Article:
Answer:  B

Page Ref: 211

Topic:  Motivation of the Seller

AACSB:  Analytic Skills

19) When a buyer is reviewing a candidate company's lease arrangements, location and appearance, intangible assets, etc., he is answering what basic acquisition question?

  1. A) Is the business financially sound?
  2. B) Why does the owner want to sell?
  3. C) What is the physical condition of the business?
  4. D) What legal aspects should be considered?

Answer:  C

Page Ref: 227

Topic:  Confirming Valuation

AACSB:  Analytic Skills

 

20) If the firm owns any trademarks, patents, or copyrights, or has built up a positive reputation with customers and suppliers, the business has what is/are called:

  1. A) capital.
  2. B) goodwill.
  3. C) intangible assets.
  4. D) market potential.

Answer:  C

Page Ref: 228

Topic:  Confirming Valuation

AACSB:  Analytic Skills

 

 

21) ________ is (are) creditors' claims against an existing business.

  1. A) Assets
  2. B) Liens
  3. C) Equity
  4. D) Accounts receivable

Answer:  B

Page Ref: 228

Topic:  The Due Diligence Process

AACSB:  Analytic Skills

 

22) ________ clauses require the buyer to pay the full amount of the remaining loan balance or to finance the balance at prevailing interest rates.

  1. A) Diligence
  2. B) Lien
  3. C) Foreclosure
  4. D) Due-on-sale

Answer:  D

Page Ref: 229

Topic:  The Due Diligence Process

AACSB:  Analytic Skills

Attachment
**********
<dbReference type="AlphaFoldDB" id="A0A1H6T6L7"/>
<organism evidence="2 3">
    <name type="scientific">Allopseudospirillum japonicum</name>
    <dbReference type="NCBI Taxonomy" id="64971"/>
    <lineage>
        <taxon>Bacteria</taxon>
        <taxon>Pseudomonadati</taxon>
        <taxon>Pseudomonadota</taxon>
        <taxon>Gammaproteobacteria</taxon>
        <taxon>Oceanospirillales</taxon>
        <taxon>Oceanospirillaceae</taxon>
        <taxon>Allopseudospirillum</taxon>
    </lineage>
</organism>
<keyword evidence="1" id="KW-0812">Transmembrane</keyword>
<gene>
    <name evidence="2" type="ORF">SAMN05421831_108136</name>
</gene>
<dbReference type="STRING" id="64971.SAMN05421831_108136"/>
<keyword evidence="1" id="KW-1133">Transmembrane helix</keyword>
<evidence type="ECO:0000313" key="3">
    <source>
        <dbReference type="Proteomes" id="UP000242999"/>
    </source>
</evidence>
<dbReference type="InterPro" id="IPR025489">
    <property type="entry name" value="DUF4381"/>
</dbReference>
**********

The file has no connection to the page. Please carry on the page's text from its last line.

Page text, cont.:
23) Normally, when buying a business, the seller:

  1. A) does not sign a restrictive covenant.
  2. B) notifies creditors 10 days prior to the sale of the business.
  3. C) cannot assign his credit arrangements with suppliers to the buyer.
  4. D) has little formal role or obligation in preparing documents and information necessary to the sale.

Answer:  C

Page Ref: 229

Topic:  Covenants not to Compete

AACSB:  Analytic Skills

24) An agreement between a business seller and the buyer, in which the seller agrees not to open a competing business within a specific time period and geographic area, is called a:

  1. A) nondisclosure statement.
  2. B) restrictive covenant.
  3. C) bulk transfer.
  4. D) letter of intent.

Answer:  B

Page Ref: 229

Topic:  Covenants not to Compete

AACSB:  Analytic Skills

 

 

25) To be enforceable, a covenant not to compete must be:

  1. A) for the life of the business.
  2. B) approved by a court of law.
  3. C) for both direct and indirect competitive businesses.
  4. D) reasonable in scope.

Answer:  D

Page Ref: 229

Topic:  Covenants not to Compete

AACSB:  Analytic Skills

 

26) When the buyer is examining the income statements, tax returns, and balance sheets of the business, he/she is seeking an answer to the basic question:

  1. A) Is the business financially sound?
  2. B) Why does the owner want to sell?
  3. C) What is the physical condition of the business?
  4. D) What legal aspects should be considered?

Answer:  A

Page Ref: 230

Topic:  The Due Diligence Process

AACSB:  Analytic Skills

 

27) When seeking to evaluate the financial soundness of the company prior to purchase, the buyer needs to examine: 

  1. A) sales tax records.
  2. B) income tax returns.
  3. C) financial statements.
  4. D) all of the above.

Answer:  D

Page Ref: 230

Topic:  The Due Diligence Process

AACSB:  Analytic Skills

 

28) It is important to remember when assessing the financial soundness of a company that:

  1. A) if profits are adequate, there will be sufficient funds to pay salaries and fund cash flow.
  2. B) cash flow is the key financial element in determining financial soundness.
  3. C) revenues need to equal to twice the debt load in order for the company to be viable.
  4. D) the buyer is buying the past revenues and profits of the company.

Answer:  B

Page Ref: 230

Topic:  The Due Diligence Process